April 14, 2023 | FEATURES | By Beatrice Roussell

Over spring break, I had the opportunity to travel to New Mexico with the Southwest Studies department to learn about nuclear history. For five days, 10 of us journeyed through the cities of Albuquerque, Santa Fe, and Los Alamos. We explored several museums, met with a professor at the University of New Mexico, and even visited the site where the first atomic bomb was detonated. In tandem with these activities, our leaders framed the experience around conversation and creation.

We brought a variety of supplies with us on the trip, hoping to create artwork that emulated what we were learning. But often when we sat down to discuss, we struggled to articulate what we took away from the day’s events. Despite having felt a great deal in the spaces we inhabited, we could not formulate all those feelings into coherent thoughts, let alone translate them into an art form by the end of our five day excursion. We realized that the creative process is not one that can be rushed, and that we could not make anything meaningful by forcing our ideas into the real world before they were ready.

So, we opted to meet during Block 7 after we had time to let our subconscious brain catch up and reflect on our experiences. Only then, when we let everything inside us stew for a bit, could we start to create.

In the face of this realization, one of my fellow classmates on the trip emphasized the value of slowness. Slowness is often condemned in our society which prioritizes: speed, efficiency, and production. It is especially hard to embrace at CC, a school whose foundation relies on the same ideals that our society praises. The Block Plan catalyzes the learning and creation process with its massive condensation of material, forcing students to comprehend and master concepts in very little time.

Just the other day, as I was sitting in my Organic Chemistry class, three days into the block, my professor asked us who took the Foundations of Organic Chemistry Half Block – created to help students prepare for the notoriously difficult CH250 course. When a couple of students raised their hands, she asked how far into the material they got.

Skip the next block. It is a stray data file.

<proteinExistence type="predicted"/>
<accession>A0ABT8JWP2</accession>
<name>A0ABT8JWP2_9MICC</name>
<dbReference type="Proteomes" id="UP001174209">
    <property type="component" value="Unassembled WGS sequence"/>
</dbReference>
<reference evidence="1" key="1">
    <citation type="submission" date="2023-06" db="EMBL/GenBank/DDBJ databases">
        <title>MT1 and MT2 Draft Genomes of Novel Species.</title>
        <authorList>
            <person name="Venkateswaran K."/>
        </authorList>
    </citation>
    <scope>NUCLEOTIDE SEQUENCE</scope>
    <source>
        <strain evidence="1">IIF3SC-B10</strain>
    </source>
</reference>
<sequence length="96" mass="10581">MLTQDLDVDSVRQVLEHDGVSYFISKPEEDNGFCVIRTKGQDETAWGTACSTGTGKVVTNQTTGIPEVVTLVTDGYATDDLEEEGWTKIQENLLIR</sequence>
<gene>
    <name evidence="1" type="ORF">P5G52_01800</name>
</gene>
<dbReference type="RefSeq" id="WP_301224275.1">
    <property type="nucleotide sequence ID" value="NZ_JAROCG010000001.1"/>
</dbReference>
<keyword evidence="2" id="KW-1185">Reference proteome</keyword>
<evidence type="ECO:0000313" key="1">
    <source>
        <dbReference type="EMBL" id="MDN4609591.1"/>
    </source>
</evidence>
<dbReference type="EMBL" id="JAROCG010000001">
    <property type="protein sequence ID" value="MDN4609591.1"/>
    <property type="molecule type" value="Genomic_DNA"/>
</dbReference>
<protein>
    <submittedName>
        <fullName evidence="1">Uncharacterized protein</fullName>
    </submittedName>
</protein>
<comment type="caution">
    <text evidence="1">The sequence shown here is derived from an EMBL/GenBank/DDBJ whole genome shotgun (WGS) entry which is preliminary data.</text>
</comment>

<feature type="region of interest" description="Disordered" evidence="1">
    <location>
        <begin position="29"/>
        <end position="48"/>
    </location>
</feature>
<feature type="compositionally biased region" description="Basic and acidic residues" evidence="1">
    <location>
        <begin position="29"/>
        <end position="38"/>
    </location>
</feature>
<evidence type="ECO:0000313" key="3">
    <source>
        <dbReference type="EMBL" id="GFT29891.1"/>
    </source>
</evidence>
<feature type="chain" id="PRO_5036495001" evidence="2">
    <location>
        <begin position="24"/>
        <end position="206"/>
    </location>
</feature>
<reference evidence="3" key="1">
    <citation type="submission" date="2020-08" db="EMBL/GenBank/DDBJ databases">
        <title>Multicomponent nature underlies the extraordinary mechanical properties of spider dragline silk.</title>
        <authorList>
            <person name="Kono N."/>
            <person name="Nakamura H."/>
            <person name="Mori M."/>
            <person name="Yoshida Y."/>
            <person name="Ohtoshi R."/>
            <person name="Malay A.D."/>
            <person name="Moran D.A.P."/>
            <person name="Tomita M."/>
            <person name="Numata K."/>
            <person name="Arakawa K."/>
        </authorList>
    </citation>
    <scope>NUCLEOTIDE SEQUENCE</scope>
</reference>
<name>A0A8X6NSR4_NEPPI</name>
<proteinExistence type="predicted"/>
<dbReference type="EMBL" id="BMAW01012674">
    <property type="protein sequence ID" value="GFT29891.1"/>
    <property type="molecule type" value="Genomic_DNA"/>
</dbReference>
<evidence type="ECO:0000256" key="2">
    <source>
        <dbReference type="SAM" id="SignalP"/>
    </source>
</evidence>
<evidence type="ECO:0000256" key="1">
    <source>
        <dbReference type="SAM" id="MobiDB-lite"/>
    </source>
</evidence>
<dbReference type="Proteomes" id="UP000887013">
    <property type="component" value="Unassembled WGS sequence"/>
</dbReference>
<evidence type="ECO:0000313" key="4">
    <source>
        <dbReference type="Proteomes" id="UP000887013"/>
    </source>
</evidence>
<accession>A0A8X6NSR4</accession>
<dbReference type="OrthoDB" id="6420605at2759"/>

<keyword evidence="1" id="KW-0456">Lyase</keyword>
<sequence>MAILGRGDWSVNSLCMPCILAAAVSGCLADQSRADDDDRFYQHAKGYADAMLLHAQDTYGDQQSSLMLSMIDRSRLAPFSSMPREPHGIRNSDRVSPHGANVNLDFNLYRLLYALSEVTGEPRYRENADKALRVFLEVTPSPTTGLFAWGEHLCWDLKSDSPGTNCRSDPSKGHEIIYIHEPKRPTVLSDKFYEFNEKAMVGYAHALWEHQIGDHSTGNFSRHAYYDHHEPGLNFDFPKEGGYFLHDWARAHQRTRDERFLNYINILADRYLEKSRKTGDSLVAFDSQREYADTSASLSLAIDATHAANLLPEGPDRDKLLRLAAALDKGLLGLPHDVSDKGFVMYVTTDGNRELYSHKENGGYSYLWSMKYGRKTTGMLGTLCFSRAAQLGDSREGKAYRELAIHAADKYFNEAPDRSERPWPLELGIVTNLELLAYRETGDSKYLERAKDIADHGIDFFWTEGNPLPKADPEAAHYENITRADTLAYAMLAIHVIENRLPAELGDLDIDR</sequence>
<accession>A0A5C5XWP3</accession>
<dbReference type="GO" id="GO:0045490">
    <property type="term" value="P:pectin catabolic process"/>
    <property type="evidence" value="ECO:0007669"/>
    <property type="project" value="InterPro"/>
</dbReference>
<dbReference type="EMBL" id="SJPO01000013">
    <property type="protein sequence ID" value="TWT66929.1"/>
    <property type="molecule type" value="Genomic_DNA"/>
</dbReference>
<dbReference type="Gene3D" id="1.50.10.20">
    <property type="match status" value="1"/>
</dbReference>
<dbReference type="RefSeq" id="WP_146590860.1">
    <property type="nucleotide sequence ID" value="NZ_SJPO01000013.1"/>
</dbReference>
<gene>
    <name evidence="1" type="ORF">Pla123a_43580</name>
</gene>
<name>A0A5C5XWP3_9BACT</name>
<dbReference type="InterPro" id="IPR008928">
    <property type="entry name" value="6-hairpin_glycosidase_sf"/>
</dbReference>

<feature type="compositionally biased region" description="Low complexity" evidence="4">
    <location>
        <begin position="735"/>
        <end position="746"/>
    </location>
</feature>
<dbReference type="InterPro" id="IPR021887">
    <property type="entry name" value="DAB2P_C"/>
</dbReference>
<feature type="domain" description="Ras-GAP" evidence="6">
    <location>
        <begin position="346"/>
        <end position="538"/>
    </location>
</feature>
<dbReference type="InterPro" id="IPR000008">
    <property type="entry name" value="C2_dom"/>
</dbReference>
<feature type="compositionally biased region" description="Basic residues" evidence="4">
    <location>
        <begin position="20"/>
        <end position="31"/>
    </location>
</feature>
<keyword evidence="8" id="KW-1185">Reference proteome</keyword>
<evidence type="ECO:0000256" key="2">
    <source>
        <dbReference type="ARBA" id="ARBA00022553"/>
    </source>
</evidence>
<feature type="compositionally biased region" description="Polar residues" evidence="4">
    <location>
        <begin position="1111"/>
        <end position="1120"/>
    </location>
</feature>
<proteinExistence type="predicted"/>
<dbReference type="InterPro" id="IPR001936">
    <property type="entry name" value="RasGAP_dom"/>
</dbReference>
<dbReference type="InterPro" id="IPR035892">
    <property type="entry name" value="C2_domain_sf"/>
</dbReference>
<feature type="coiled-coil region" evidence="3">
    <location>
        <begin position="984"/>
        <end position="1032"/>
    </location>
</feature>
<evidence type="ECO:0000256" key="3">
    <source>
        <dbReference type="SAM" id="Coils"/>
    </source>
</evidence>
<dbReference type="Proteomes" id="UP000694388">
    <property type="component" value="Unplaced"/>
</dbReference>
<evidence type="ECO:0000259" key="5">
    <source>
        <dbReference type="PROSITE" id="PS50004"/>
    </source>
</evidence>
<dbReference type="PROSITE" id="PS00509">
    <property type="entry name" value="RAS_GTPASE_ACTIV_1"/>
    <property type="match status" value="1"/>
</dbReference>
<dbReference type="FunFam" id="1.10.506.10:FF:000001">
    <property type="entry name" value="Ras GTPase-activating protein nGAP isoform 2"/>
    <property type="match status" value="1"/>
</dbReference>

Their answer shocked me: in the last three days we had already covered every concept from their 10-day prep course. We were being taught the material in a condensed form of what had already been condensed. To fit all of O-Chem one into three-and-a-half week: my class attends a lecture for three hours every morning and class/lab for two hours multiple afternoons throughout the week, all in addition to the work assigned outside of the classroom.

I am not writing this to complain – the Block Plan is the reason why I came to this school. I am simply trying to illustrate the rushed atmosphere in which we students are immersed in. We get so accustomed to this lifestyle that we forget it isn’t “normal.” We have adjusted to the choppiness: the frequent beginnings and ends that each block brings, the new schedule, the new professor, the new classmates. And while I find it refreshing, I also find myself longing for some slowness and consistency in an environment that is inherently the opposite.

While I cannot decelerate the pace of the block plan, I yearn for a way to elongate the learning, conversations, and friendships that are formed during each block. I wish for space to slow down and consider what I want to take away from every three-and-a-half week period. And maybe that is why I am writing this: it is a reason to stop doing organic chemistry, to take a step back and reflect on what my trip to New Mexico taught me, and to create a way to share it. I have found one form of slowness that works for me, and I encourage you to find yours.

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